BBQ122/17 – Rack on Black:
Rack on Black? I had never heard of it until Rob Sisk dropped me a DM suggesting I look up the recipe and cook it. It’s a deboned Rack of Lamb wrapped with Black Pudding! I am so grateful to Rob for getting in touch because it was a fantastic meal!
I recently had a whole Shetland Lamb delivered from Richard Briggs, a wonderful product available at a great price. With 2 racks of lamb in the freezer I wanted to use them for this dish. The whole lamb was £90 delivered.
My recent delivery from Puddledub Pork also had a whole black pudding stick included. My kids love black pudding so we get through quite a lof of it! I hadn’t had the Puddledub black pudding for a whole and wanted to try it in this dish. 1.7kg for £12.99.
I have been trying to learn how to cut/butcher meat lately so I planned to remove the bones from the rack of lamb. I had a look online and couldn’t see anything of much use for what I wanted to do. Most videos were showing how to french trim the joint rather than fully debone. In one of Scott Rea’s videos he showed how to remove the chine bone with a saw. I was a bit nervous trying that as the racks were quite small so I thought I ran the risk of damaging the meat or myself!
I was a bit nervous in the build up because I wasn’t sure quite how to do it and knew I had to keep a good bit of the skin/fat intact to roll over the black pudding.
On the first rack I used my Victorinox boning knife and slowly cut round the eye of the meat to remove the chine bone. I then cut down from the top of the rack pushing the knife against the bone to save as much meat as possible. This was quite hard so the next time I again removed the chine bone but then I worked upwards slowly peeling and rolling the meat away from the bones. The 2nd method was much simpler and left less meat on the bones. It wasn’t easy but I would be more confident next time and hopefully leave less meat on the bones!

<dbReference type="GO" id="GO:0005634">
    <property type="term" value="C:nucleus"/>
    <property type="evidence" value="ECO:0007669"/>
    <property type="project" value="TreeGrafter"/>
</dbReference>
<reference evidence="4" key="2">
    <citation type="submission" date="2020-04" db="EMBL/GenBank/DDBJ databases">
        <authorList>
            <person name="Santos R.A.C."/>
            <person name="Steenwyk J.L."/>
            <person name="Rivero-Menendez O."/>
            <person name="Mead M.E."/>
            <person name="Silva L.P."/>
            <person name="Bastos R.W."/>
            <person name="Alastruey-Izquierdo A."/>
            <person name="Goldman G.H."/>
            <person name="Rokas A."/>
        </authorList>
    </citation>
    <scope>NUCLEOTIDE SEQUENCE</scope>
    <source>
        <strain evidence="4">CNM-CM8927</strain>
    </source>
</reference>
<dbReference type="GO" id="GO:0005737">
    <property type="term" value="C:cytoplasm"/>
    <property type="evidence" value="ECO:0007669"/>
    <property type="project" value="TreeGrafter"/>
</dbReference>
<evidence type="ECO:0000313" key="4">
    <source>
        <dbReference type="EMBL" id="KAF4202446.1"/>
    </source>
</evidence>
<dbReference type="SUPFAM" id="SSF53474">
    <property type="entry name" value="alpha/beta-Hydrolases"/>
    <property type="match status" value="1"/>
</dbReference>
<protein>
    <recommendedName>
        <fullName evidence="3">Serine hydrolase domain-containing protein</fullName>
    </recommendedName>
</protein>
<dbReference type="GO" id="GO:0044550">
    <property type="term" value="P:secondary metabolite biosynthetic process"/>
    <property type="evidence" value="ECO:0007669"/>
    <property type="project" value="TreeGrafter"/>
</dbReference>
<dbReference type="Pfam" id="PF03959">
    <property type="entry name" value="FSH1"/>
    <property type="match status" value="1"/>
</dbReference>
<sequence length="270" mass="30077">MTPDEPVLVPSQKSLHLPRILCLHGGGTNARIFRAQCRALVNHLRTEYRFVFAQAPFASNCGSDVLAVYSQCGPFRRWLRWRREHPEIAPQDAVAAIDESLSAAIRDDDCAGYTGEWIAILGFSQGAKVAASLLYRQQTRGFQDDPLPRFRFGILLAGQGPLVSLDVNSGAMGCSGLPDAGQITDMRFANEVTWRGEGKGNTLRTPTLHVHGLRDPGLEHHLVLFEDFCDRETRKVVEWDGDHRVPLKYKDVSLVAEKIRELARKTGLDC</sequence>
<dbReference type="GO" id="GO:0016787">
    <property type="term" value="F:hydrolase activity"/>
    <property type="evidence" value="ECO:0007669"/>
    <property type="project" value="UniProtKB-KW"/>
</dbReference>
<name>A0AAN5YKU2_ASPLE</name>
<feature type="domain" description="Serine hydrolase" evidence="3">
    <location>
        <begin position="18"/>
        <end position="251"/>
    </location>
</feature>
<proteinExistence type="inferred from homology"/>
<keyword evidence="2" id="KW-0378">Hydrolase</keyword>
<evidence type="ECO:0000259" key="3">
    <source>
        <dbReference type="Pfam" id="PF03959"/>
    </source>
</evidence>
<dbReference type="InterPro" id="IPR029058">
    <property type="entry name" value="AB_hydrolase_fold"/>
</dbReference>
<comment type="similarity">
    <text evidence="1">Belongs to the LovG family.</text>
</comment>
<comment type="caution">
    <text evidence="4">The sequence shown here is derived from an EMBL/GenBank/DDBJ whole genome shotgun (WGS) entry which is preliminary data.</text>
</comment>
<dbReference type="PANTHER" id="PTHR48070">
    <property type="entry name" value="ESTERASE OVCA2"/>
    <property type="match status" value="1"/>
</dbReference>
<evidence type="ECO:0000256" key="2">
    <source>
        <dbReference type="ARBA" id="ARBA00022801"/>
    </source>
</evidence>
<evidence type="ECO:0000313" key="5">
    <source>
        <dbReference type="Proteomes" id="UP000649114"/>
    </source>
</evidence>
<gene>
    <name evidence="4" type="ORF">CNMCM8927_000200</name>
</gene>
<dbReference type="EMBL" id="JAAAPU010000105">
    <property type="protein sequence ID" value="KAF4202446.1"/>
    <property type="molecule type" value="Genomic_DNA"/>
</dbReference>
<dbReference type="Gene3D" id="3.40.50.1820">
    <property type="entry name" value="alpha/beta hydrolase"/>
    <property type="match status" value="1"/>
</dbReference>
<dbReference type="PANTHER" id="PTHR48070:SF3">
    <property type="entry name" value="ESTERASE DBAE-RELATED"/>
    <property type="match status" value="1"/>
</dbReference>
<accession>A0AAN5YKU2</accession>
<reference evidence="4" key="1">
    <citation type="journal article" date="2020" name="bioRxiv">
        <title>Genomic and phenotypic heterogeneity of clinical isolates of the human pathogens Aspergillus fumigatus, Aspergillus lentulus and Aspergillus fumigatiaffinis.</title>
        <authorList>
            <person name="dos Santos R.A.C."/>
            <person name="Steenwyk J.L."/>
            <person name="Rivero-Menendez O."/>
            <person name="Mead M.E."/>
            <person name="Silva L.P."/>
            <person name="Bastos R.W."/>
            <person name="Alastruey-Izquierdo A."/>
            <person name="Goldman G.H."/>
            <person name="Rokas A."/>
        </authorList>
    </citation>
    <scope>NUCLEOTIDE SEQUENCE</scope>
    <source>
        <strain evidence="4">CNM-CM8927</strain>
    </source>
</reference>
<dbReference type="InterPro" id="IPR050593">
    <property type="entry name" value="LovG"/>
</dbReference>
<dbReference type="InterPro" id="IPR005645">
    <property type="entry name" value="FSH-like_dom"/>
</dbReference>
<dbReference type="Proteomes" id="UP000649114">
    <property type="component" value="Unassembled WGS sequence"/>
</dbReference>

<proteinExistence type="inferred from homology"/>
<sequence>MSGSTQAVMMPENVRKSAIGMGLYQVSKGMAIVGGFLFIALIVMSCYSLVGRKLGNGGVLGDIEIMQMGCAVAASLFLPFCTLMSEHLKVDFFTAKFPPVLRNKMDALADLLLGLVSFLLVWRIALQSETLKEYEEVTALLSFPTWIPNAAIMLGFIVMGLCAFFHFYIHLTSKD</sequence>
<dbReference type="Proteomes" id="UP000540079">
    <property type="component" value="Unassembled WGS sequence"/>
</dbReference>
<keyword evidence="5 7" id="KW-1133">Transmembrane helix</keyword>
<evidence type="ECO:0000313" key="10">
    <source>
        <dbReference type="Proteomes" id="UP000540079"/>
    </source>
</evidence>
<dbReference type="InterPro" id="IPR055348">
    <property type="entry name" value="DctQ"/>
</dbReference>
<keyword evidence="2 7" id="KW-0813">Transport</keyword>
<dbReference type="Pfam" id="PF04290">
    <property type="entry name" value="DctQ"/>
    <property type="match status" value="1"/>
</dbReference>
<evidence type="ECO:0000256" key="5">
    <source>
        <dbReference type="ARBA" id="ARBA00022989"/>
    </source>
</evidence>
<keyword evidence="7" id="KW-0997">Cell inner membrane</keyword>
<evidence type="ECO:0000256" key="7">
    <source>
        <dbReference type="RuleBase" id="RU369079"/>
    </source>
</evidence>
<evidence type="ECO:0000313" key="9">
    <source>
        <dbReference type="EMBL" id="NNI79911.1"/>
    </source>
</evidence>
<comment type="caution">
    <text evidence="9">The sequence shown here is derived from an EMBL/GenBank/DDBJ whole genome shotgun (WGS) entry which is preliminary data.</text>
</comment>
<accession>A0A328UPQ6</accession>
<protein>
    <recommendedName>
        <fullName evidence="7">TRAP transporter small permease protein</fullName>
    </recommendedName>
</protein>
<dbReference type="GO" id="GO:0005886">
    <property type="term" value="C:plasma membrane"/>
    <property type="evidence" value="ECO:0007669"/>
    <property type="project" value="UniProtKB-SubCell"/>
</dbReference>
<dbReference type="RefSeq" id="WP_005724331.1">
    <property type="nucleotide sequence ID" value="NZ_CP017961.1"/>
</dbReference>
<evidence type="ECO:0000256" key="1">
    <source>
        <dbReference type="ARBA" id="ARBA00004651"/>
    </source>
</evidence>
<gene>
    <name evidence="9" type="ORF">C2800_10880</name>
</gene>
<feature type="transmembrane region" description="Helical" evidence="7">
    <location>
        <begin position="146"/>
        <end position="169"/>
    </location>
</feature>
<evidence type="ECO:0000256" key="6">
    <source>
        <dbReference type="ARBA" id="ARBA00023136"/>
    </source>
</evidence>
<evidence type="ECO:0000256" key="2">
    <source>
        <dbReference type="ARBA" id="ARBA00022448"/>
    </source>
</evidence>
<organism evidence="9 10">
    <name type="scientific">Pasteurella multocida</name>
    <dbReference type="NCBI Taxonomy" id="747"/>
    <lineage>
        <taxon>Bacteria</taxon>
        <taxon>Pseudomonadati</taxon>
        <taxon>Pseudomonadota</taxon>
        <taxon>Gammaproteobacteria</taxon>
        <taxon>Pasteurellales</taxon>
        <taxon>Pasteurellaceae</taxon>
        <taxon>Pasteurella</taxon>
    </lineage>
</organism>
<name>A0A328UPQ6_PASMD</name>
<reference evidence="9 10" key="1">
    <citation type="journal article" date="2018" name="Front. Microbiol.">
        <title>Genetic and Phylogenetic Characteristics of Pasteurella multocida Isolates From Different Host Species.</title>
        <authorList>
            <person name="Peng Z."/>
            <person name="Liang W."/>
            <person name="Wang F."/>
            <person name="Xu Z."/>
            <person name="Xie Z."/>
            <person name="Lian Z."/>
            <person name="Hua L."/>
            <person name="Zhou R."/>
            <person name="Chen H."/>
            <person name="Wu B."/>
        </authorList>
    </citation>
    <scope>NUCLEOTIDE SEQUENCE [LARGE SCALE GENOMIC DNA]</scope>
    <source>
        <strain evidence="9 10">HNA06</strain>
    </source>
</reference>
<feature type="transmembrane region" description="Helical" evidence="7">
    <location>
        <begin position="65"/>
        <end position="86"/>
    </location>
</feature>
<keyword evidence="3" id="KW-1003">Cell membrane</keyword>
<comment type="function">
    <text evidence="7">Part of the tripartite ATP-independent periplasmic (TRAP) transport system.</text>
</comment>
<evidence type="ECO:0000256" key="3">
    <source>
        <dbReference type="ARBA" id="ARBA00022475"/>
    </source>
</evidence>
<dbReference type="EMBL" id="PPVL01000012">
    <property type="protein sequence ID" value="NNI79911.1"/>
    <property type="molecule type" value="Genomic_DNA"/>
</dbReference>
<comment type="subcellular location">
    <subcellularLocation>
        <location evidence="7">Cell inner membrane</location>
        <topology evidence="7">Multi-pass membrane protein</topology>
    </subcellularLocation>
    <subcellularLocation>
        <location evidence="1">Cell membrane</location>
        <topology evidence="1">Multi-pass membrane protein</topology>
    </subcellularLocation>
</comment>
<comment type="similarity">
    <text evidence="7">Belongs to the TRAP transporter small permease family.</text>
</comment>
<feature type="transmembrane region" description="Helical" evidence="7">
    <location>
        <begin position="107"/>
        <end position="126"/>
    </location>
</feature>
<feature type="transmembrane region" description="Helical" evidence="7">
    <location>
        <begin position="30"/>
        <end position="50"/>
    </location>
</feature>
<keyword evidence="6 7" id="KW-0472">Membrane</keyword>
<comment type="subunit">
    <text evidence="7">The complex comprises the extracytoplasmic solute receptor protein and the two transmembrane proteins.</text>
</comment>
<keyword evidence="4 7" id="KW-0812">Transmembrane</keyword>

The black pudding is a big old beast. I measured the length and sliced it then I cut it in half lengthways and again into quarters. Because the rack and meat were quite small I was aiming to have the black pudding about the same size as the meat so I could roll the fat over. With the fat rolled over I practiced my Scott Rea style butchers knots still not perfect but definitely getting better!
I wrapped the meat in clingfilm and put it in the fridge overnight.
As it’s lamb it had to be Oxford Charcoal Beech used for the cook! Once the chimney was lit I poured the charcoal into baskets at one end of the grill. I put the lamb onto the cooler side, fat side down for the first 5 minutes just to check nothing flared up. I dropped some cherry chips onto the charcoal to add some smoke. The recipe suggested 15 to 18 minutes for medium at 200c. I left it 5 minutes and checked back.
Everything looked fairly calm so I turned the meat around and moved it over the direct heat.
5 minutes later the fire was flaring up a bit so I moved it out the cooler side.
After 18 minutes the internal temperature of the meat was at 58c so it was time to take it off and rest it.
During the cook the meat has pulled back a bit but the black pudding has kept it’s shape/size.
Time to Eat:
I left the meat to rest about 10 minutes and then it was time to slice it.
Thankfully it was nice and pink inside, just how I wanted it!
What a fantastic dish this was. The lamb and the black pudding work really well together, I could have kept eating it all night! The Shetland lamb was great quality as always, very tender and full of flavour, slightly sweet tasting. The black pudding was good as well, I eat a lot of that! The fat on the lamb was slightly charred but as always that added to the taste for me and worked well with the rest of the dish.
Really enjoyed this one and will be doing it again for sure. Thanks again Rob!
|Oxford Charcoal Beech
|Smokewood Shack Cherry
|18m and 10m rest
|1: Trim the bones upwards from the eye of the meat.
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